In To Serve God and Wal-Mart historian Bethany Moreton describes the rise of the Wal-Mart model of Christian free enterprise. Most Americans do not see Wal-Mart as Christian or even as religious, but as non-sectarian. Like the United States, Wal-Mart rises above the particularity of religion. It transcends religion. Moreton’s argument resonates powerfully with broader questions in the study of American politics. This chapter explores political theologies of American exceptionalism through the lens of Moreton’s work in conversation with Winnifred Sullivan’s book on prison religion in the United States, Lisa Sideris’s writings on American techno-exceptionalism, and Gil Anidjar’s essay on rethinking what we study when we study Christianity/ies. While each of these authors offers important correctives, most Americans and America-watchers cling to outdated assumptions about the boundaries between the political, the religious and the economic, ignoring their fluid inter-relations and theological aspirations. Exploring these dynamics offers a window onto the ambivalent role of protestant Christianity in American exceptionalism, an ambivalence that affirms and naturalizes what legal theorist Jothie Rajah describes as “an affective conviction in the United States as transcendent.” These convictions, in turn, resonate in and through contemporary American populism.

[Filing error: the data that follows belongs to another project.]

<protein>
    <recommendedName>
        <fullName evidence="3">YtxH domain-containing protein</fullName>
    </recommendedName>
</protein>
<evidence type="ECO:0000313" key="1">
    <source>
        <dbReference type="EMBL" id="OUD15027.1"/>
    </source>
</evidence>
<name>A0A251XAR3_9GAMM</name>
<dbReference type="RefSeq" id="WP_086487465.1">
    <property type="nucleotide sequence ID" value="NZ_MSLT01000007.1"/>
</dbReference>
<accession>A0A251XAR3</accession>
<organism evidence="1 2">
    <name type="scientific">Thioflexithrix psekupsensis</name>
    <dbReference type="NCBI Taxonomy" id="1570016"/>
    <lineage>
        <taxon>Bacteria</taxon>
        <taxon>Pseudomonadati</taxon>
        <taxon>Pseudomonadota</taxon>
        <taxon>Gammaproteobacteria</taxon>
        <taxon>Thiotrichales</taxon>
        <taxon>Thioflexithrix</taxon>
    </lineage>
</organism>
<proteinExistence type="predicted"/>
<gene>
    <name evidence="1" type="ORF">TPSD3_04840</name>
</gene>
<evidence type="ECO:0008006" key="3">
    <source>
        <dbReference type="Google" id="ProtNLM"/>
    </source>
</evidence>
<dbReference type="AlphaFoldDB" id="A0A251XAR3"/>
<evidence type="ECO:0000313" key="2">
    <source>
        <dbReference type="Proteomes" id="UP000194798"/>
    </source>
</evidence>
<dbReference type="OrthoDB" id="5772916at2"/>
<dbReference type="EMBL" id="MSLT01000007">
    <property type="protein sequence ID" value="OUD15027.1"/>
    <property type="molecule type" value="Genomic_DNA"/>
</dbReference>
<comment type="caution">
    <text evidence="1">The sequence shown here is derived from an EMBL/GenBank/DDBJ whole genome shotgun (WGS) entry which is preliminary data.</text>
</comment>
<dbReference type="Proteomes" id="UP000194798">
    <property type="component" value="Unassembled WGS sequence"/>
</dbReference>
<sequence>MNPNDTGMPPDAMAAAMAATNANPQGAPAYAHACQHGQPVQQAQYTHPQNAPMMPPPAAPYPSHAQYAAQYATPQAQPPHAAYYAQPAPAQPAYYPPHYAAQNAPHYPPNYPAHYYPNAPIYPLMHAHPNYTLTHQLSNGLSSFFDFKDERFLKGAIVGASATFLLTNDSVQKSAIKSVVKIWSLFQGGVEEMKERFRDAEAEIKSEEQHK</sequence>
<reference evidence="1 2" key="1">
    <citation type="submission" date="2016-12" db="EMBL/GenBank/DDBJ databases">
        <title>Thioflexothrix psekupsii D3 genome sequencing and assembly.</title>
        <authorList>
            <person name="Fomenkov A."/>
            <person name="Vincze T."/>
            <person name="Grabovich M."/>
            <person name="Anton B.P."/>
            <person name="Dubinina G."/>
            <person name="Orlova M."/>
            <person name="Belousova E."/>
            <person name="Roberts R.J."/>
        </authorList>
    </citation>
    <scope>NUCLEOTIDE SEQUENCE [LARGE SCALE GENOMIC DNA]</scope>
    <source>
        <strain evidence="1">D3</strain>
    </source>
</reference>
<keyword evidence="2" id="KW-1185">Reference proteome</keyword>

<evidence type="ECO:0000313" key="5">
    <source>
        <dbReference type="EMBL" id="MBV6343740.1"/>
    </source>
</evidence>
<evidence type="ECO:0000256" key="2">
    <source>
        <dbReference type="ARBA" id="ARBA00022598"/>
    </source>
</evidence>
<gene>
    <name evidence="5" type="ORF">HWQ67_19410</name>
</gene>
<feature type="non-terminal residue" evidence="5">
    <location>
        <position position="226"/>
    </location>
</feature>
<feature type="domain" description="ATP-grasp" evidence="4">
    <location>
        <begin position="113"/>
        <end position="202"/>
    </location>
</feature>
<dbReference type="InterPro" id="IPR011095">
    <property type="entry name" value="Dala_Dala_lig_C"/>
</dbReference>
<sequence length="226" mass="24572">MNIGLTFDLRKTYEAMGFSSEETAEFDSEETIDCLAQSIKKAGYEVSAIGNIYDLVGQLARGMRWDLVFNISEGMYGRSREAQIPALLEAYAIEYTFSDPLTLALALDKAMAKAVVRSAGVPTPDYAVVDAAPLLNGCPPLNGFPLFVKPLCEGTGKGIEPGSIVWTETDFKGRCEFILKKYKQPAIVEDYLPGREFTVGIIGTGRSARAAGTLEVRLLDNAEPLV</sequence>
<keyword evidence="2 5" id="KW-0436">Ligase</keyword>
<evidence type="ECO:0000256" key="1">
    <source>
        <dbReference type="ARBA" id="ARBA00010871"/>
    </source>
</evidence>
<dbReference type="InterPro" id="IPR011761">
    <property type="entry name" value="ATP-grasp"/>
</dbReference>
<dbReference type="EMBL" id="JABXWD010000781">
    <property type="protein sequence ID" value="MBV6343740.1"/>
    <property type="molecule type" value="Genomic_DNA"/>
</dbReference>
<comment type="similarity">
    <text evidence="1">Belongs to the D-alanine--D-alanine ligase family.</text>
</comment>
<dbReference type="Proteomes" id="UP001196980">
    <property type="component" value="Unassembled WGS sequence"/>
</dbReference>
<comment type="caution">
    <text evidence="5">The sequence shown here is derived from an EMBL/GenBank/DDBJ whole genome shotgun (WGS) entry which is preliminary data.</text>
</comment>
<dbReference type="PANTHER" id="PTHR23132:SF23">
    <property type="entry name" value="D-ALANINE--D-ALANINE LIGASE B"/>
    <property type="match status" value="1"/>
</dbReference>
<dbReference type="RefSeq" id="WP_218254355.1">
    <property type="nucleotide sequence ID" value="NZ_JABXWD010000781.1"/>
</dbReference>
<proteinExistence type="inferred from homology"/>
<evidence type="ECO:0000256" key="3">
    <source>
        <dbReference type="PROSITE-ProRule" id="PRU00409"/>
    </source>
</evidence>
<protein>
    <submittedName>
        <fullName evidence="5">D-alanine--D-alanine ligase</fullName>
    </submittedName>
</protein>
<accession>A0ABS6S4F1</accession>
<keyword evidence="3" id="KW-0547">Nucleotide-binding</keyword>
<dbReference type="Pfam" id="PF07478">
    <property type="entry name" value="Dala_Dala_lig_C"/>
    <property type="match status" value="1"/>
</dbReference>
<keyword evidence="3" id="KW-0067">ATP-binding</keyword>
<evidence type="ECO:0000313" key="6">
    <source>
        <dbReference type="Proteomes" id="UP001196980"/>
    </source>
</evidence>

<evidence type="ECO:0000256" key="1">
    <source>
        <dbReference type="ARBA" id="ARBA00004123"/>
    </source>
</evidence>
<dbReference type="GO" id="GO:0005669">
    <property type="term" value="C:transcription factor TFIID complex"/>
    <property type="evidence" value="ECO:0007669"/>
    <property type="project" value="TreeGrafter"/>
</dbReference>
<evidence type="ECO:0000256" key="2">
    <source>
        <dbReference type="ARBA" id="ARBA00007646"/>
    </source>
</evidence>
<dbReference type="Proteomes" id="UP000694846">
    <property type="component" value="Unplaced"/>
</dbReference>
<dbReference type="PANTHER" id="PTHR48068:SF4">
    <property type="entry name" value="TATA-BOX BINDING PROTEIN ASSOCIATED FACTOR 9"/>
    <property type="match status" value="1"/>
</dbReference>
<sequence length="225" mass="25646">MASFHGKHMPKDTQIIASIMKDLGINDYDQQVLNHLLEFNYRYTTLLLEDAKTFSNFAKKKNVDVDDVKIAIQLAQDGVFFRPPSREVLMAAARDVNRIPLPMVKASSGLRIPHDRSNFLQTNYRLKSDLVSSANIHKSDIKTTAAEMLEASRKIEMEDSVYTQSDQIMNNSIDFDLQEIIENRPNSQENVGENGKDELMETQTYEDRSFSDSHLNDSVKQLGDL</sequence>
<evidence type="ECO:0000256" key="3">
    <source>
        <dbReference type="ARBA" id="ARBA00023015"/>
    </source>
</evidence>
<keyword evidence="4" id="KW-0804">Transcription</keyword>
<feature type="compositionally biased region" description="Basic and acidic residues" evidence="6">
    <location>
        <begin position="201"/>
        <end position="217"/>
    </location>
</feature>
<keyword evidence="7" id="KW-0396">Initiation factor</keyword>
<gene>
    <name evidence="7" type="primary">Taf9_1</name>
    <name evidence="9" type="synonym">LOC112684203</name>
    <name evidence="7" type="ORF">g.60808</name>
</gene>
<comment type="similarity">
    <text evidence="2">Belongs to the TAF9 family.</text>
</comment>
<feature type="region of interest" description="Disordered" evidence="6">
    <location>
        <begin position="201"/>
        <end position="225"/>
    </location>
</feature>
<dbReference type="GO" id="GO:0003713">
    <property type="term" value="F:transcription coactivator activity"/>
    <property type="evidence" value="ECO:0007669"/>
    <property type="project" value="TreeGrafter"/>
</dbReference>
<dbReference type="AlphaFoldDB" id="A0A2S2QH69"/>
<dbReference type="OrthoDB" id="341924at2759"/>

Media accounts often suggest that anger motivates the rise of populist political movements. Indeed, populism and anger are so closely associated in popular discourse as to become almost one: populism is angry people doing politics. And today, many people are angry. From Trump to Brexit, from rivalries in the Middle East to nationalisms in Eastern Europe to protests in Hong Kong, from racial justice protests in Ferguson to the global #metoo movement, anger now seems to be a prime mover of global politics. In this chapter, Vincent Lloyd classes accounts of anger into two groups. Some cultural critics and philosophers take anger as a fitting response to a wrong. Others take anger, or at least a certain type of anger, as opaque, directed at the injustices baked into a normative order. By turning to accounts of anger from the Hebrew Bible, where human and divine anger are closely tied with authority, Lloyd argues that the opaque concept of anger is often forgotten, or repressed. When it is recovered, we are attuned to questions of domination, and to possibilities for flourishing in a radically different world.